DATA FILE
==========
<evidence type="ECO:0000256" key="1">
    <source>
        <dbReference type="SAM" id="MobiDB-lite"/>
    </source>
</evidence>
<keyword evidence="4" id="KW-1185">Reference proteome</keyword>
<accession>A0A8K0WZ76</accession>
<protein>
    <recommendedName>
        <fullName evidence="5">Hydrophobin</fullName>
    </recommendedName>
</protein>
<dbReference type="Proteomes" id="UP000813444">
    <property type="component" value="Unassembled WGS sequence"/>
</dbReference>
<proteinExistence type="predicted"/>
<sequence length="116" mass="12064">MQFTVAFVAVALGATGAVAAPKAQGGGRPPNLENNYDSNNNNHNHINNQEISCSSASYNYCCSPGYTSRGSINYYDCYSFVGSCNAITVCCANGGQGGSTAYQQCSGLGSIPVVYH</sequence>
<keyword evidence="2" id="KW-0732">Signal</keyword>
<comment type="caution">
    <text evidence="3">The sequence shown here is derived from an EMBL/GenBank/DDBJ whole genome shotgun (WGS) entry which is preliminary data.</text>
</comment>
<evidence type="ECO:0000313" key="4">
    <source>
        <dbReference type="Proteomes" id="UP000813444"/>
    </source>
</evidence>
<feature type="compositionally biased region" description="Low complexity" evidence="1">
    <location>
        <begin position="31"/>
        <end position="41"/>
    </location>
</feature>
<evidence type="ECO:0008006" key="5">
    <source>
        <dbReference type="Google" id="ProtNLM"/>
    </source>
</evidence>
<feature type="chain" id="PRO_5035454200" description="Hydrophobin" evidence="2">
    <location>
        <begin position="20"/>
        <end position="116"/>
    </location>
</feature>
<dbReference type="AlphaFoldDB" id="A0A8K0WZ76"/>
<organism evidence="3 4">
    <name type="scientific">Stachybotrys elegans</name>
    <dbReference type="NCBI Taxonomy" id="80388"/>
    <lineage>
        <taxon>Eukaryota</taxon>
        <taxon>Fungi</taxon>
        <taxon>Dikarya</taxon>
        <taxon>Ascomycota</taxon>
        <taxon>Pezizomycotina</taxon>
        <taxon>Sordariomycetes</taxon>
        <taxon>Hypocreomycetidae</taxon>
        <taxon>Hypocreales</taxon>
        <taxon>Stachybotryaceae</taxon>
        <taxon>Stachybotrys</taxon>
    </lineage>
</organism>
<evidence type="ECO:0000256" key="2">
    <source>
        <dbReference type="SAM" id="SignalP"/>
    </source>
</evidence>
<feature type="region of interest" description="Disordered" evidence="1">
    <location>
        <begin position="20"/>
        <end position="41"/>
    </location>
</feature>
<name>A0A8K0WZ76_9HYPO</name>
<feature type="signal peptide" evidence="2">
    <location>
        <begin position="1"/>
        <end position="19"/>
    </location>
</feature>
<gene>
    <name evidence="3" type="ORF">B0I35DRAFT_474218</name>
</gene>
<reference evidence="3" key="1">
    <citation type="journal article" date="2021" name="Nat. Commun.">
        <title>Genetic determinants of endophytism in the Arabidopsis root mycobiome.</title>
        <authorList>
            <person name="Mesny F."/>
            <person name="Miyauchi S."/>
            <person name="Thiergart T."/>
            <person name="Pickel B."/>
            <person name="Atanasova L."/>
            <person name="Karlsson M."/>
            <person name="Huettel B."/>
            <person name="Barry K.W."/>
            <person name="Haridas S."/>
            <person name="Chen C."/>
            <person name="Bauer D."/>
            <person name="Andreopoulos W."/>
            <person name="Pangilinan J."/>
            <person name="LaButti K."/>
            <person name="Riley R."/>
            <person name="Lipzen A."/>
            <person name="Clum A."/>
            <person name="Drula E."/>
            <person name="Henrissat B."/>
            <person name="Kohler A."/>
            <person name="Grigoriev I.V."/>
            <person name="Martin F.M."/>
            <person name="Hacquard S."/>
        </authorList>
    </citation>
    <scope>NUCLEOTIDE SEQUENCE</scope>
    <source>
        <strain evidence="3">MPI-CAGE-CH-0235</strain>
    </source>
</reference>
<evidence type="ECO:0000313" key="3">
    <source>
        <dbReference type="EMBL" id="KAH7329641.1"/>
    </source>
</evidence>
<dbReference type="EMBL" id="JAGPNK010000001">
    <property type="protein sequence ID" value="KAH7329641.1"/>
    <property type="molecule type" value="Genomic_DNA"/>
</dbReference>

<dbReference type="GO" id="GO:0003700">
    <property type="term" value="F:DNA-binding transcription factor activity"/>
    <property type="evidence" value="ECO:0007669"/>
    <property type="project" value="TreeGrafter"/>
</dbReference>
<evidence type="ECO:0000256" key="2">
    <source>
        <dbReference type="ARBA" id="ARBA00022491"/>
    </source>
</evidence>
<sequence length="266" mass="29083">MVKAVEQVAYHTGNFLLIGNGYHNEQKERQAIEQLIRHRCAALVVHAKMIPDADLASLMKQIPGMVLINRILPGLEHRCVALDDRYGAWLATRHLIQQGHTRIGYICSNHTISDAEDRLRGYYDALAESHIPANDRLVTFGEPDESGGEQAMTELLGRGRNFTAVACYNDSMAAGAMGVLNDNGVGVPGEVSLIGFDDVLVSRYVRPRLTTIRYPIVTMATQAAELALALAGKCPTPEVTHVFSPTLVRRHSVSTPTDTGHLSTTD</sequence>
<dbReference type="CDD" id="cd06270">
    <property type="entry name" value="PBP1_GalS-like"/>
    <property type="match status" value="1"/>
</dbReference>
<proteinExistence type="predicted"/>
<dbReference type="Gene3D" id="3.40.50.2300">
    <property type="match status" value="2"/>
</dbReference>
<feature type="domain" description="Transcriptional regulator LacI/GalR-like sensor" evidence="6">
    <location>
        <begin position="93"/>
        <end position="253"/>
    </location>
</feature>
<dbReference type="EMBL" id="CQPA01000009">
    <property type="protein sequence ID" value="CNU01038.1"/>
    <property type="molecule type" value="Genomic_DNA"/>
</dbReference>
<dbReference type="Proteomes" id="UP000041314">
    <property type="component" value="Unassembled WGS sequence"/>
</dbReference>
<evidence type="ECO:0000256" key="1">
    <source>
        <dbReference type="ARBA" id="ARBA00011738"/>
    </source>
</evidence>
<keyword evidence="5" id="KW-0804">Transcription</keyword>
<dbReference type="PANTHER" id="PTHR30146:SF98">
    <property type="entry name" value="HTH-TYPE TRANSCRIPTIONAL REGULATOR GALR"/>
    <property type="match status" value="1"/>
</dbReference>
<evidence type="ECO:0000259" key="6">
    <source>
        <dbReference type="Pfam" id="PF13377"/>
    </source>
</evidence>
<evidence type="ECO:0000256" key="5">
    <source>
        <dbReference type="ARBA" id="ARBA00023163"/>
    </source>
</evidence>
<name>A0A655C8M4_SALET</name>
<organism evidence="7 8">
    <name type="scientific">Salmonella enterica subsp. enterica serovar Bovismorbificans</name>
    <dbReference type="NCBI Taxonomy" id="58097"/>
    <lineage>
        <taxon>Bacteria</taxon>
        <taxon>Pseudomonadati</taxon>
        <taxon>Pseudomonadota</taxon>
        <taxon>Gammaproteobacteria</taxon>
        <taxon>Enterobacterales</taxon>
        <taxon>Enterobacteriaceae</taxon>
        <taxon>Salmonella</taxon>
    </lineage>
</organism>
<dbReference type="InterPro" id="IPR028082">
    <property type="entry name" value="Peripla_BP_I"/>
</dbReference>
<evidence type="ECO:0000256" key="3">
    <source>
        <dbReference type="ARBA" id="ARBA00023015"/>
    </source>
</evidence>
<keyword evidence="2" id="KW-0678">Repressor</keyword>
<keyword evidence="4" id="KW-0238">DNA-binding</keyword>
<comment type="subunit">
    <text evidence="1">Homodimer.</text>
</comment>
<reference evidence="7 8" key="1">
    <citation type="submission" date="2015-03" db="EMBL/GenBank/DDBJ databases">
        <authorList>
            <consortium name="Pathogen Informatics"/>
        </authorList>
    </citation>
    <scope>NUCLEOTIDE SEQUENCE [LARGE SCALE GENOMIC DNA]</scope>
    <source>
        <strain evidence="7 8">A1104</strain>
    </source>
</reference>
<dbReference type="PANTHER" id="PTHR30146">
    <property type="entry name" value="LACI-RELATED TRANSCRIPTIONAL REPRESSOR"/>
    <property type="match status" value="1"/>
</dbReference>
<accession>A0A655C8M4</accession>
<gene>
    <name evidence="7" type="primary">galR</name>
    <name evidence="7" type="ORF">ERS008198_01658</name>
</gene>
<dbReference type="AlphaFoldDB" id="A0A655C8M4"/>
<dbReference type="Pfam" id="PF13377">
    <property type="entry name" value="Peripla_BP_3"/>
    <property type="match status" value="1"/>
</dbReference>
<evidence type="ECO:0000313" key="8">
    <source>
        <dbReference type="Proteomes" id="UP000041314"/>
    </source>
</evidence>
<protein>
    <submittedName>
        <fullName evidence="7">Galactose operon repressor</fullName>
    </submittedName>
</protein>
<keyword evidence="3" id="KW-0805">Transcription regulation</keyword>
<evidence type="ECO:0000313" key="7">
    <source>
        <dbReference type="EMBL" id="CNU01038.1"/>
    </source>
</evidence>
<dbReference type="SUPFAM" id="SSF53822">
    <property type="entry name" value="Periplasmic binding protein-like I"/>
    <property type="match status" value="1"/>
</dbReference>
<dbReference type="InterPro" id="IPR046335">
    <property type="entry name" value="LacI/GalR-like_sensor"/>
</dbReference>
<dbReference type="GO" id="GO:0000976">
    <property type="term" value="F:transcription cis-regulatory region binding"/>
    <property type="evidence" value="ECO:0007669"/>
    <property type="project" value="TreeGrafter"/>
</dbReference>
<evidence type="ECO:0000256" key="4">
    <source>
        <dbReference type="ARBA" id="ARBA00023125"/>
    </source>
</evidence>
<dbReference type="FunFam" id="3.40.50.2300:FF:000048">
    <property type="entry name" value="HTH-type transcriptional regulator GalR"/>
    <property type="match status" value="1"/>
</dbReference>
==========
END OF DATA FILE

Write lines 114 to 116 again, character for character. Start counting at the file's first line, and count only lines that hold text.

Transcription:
    </source>
</reference>
<evidence type="ECO:0000313" key="3">